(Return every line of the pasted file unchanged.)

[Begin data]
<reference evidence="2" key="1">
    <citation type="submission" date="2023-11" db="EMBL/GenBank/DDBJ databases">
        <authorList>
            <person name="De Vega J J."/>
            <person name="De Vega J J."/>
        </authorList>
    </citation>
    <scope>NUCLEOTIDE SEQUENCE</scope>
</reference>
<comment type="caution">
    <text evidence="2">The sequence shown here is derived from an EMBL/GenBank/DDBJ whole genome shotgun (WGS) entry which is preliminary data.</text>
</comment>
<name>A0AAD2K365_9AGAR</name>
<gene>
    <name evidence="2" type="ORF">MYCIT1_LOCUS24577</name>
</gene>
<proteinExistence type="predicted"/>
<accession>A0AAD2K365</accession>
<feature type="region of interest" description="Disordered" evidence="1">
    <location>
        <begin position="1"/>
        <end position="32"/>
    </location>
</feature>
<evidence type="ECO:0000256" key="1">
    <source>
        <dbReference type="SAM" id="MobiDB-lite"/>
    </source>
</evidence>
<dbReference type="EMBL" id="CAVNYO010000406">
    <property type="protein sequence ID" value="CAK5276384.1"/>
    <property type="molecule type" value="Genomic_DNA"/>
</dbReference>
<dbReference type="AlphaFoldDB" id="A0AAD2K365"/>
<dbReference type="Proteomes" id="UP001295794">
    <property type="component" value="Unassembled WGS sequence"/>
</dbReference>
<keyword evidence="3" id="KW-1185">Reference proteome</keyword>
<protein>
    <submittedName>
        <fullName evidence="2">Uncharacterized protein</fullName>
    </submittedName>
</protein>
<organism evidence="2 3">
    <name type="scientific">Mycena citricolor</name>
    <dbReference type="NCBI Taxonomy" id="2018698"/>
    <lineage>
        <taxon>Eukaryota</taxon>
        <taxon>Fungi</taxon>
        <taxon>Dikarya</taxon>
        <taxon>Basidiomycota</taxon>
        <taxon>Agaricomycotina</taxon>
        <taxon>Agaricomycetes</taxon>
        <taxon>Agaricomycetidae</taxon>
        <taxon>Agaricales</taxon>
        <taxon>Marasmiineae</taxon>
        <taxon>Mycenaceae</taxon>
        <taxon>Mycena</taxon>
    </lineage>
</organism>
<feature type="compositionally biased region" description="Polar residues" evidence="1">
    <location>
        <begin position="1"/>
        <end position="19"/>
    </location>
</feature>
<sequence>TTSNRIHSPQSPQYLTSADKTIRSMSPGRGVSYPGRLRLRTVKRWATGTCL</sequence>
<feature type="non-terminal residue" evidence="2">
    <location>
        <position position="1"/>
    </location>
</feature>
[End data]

<reference evidence="2" key="1">
    <citation type="submission" date="2023-11" db="EMBL/GenBank/DDBJ databases">
        <authorList>
            <person name="De Vega J J."/>
            <person name="De Vega J J."/>
        </authorList>
    </citation>
    <scope>NUCLEOTIDE SEQUENCE</scope>
</reference>
<comment type="caution">
    <text evidence="2">The sequence shown here is derived from an EMBL/GenBank/DDBJ whole genome shotgun (WGS) entry which is preliminary data.</text>
</comment>
<name>A0AAD2K365_9AGAR</name>
<gene>
    <name evidence="2" type="ORF">MYCIT1_LOCUS24577</name>
</gene>
<proteinExistence type="predicted"/>
<accession>A0AAD2K365</accession>
<feature type="region of interest" description="Disordered" evidence="1">
    <location>
        <begin position="1"/>
        <end position="32"/>
    </location>
</feature>
<evidence type="ECO:0000256" key="1">
    <source>
        <dbReference type="SAM" id="MobiDB-lite"/>
    </source>
</evidence>
<dbReference type="EMBL" id="CAVNYO010000406">
    <property type="protein sequence ID" value="CAK5276384.1"/>
    <property type="molecule type" value="Genomic_DNA"/>
</dbReference>
<dbReference type="AlphaFoldDB" id="A0AAD2K365"/>
<dbReference type="Proteomes" id="UP001295794">
    <property type="component" value="Unassembled WGS sequence"/>
</dbReference>
<keyword evidence="3" id="KW-1185">Reference proteome</keyword>
<protein>
    <submittedName>
        <fullName evidence="2">Uncharacterized protein</fullName>
    </submittedName>
</protein>
<organism evidence="2 3">
    <name type="scientific">Mycena citricolor</name>
    <dbReference type="NCBI Taxonomy" id="2018698"/>
    <lineage>
        <taxon>Eukaryota</taxon>
        <taxon>Fungi</taxon>
        <taxon>Dikarya</taxon>
        <taxon>Basidiomycota</taxon>
        <taxon>Agaricomycotina</taxon>
        <taxon>Agaricomycetes</taxon>
        <taxon>Agaricomycetidae</taxon>
        <taxon>Agaricales</taxon>
        <taxon>Marasmiineae</taxon>
        <taxon>Mycenaceae</taxon>
        <taxon>Mycena</taxon>
    </lineage>
</organism>
<feature type="compositionally biased region" description="Polar residues" evidence="1">
    <location>
        <begin position="1"/>
        <end position="19"/>
    </location>
</feature>
<sequence>TTSNRIHSPQSPQYLTSADKTIRSMSPGRGVSYPGRLRLRTVKRWATGTCL</sequence>
<feature type="non-terminal residue" evidence="2">
    <location>
        <position position="1"/>
    </location>
</feature>